Nicole de Paula, Université de Versailles St-Quentin-en-Yvelines:
“During the ECCA conference, scholars and policy makers were concerned with one simple and yet complex question: how do we make adaptation real? How, we researchers can get out of our labs and ensure that our societies are becoming more resilient? With more than 700 presentations, the variety of topics was impressive and discussions were stimulating. Different aspects of adaptation were debated, but there was one overall conclusion: adaptation is an investment and not a cost! As shown in the Fifth Assessment Report (AR5), all countries around the world will be affected by the impacts of climate change. Extreme events and gradual changes will be challenging for all regions, but cities will have to be at the forefront of action. Technological solutions are not sufficient and one central lesson is that, without adequate governance and regulatory innovation, little can be achieved. Overall, we learned that there will be unpredictable consequences from climate change and, instead of trying to predict in much detail the future, researchers could concentrate on complementary reasons to act on adaption, notably cascading effects beyond national boundaries. Our researches should highlight the need for inclusive decision-making; better evaluation and monitoring mechanisms; public-private partnerships on innovation; and long term perspectives that could focus on prevention. Collaboration across multi-stakeholders remains a key ingredient of successful adaptation strategies. Finally, one issue that is not new and but remain crucial is: how to get politicians into action? No universal solution exists but ECCA made clear that a key priority is to assist policy makers to be better informed during their process of decision-making.”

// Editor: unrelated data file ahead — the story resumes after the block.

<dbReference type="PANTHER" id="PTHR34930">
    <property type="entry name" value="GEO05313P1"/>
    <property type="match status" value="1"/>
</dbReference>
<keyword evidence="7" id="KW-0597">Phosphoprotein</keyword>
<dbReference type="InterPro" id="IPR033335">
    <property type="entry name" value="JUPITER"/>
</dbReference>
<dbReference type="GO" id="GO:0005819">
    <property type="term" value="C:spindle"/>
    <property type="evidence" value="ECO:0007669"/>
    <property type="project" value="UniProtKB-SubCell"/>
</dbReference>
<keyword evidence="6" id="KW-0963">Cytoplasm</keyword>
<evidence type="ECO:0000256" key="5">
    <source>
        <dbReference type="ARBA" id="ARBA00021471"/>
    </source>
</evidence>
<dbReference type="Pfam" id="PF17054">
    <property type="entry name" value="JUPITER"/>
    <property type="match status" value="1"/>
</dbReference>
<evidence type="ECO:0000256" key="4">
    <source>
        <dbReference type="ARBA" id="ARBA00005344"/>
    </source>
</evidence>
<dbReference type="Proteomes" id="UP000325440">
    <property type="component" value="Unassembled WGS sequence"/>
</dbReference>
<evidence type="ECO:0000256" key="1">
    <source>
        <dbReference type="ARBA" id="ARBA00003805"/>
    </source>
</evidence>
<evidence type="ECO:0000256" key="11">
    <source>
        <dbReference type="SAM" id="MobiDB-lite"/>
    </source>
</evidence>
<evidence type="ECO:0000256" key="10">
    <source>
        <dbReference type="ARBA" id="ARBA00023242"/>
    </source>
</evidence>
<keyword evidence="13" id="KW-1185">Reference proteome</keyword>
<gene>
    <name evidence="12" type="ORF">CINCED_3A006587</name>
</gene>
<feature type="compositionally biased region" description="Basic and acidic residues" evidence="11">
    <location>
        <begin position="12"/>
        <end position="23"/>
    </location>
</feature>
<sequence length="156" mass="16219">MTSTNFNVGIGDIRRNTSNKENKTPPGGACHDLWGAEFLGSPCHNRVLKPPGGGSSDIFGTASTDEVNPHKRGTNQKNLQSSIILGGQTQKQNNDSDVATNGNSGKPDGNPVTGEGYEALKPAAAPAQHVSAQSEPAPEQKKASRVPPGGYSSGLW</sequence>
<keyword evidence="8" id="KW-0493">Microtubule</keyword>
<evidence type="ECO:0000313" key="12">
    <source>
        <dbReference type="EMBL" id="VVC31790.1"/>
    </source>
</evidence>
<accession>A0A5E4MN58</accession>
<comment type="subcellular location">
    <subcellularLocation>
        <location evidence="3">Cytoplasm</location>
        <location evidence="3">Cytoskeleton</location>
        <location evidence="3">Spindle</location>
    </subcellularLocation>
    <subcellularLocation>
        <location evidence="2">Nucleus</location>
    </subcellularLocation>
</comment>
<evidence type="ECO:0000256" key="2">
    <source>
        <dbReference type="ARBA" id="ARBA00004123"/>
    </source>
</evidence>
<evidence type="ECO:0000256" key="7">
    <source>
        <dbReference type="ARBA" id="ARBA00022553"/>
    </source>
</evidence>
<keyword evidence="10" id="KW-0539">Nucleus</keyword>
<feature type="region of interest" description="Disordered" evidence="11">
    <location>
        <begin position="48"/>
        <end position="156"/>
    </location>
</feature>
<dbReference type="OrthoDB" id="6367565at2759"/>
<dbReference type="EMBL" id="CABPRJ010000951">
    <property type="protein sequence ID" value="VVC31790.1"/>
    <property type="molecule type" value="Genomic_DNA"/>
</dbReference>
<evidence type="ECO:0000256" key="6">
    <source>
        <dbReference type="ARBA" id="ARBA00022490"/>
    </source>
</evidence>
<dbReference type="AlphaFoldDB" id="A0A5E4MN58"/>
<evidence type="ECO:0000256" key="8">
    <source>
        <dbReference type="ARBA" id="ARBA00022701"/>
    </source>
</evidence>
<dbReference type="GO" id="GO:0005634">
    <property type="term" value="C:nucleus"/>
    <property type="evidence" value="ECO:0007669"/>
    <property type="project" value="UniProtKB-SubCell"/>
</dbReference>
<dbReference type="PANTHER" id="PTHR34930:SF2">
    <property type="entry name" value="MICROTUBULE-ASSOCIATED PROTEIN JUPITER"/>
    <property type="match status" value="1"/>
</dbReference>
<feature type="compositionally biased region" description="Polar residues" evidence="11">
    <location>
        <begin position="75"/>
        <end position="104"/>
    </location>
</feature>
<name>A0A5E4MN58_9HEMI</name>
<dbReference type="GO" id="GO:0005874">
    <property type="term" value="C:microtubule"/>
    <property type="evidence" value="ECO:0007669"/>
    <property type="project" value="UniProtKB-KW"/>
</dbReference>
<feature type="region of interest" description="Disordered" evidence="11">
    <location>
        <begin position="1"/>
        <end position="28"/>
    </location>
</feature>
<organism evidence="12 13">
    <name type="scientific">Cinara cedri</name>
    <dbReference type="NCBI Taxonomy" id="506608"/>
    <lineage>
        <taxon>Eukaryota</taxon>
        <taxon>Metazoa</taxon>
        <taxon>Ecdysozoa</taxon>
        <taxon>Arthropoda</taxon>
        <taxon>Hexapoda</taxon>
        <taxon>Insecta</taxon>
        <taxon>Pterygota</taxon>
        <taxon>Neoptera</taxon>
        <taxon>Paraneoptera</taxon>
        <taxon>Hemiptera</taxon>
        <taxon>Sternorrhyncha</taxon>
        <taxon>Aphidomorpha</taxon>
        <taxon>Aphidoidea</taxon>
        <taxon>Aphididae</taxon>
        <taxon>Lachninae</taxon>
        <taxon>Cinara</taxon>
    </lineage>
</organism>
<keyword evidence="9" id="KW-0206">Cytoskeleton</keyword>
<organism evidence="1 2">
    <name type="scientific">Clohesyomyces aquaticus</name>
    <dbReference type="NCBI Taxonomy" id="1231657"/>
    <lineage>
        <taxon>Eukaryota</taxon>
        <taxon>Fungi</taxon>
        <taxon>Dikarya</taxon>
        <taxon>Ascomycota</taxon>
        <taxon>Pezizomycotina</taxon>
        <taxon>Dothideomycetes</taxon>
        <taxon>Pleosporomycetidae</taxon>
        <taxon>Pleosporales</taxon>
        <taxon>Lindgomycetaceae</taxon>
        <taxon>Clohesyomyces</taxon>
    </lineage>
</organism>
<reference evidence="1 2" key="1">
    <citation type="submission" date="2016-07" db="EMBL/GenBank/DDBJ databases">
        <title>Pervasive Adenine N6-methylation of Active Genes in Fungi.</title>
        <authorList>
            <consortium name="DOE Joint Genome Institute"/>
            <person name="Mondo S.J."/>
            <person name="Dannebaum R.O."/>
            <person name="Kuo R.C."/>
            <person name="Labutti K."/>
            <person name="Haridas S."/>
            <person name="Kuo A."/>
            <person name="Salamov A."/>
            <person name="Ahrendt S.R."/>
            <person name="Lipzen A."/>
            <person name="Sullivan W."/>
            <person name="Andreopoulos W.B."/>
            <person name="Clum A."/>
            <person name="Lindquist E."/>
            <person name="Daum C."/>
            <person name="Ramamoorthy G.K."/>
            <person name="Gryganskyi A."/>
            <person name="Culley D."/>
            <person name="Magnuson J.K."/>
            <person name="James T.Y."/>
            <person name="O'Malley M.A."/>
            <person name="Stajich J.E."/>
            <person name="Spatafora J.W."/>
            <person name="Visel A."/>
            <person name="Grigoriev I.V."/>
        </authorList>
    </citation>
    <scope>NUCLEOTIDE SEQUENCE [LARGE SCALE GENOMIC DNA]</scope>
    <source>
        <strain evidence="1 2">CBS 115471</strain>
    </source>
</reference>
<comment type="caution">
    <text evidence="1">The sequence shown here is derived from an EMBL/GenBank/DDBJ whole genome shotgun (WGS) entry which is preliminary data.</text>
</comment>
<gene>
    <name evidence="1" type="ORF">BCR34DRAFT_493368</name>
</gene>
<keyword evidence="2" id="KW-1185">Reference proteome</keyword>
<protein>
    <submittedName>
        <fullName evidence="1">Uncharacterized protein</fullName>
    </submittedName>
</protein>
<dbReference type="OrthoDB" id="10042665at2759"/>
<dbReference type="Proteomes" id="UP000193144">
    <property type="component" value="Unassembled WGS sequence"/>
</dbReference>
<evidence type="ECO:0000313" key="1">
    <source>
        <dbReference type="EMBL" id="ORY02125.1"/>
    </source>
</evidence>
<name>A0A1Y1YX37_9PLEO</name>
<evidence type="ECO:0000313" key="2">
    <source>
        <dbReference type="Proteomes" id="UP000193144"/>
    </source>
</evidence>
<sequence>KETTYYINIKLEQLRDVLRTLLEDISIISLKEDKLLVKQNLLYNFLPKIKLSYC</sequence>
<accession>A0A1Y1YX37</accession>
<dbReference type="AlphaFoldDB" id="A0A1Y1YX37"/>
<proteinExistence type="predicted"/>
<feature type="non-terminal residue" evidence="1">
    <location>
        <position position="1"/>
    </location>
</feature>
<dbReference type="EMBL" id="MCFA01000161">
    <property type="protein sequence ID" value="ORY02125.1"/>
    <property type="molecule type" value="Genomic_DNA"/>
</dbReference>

Helia Costa, LSE Cities:
"One particular impression from the ECCA conference was that there is a lot of interest in the analysis of the costs and benefits of adaptation to climate change in urban settings, both for academics and for policy makers. Thus there seems to be scope for doing rigorous academic research that is also policy relevant. Research in the area is still in many ways at an initial stage, such that there is an opportunity for RAMSES to play an important role in the debate."
II) 2nd RAMSES Stakeholder Dialogue
Back-to-back to ECCA, the RAMSES project held its second Stakeholder Dialogue,organised by ICLEI at the European Environment Agency premises on 11 May 2015. The app. 20 participants from cities (amongst which the RAMSES Case City London), other public bodies and scientific institutions had the opportunity to share their experiences and get insights into health protection in the face of climate change (WHO), tools and instruments for local adaptation decision-making (University of Versailles) and triggers of change for transition in cities (Tecnalia).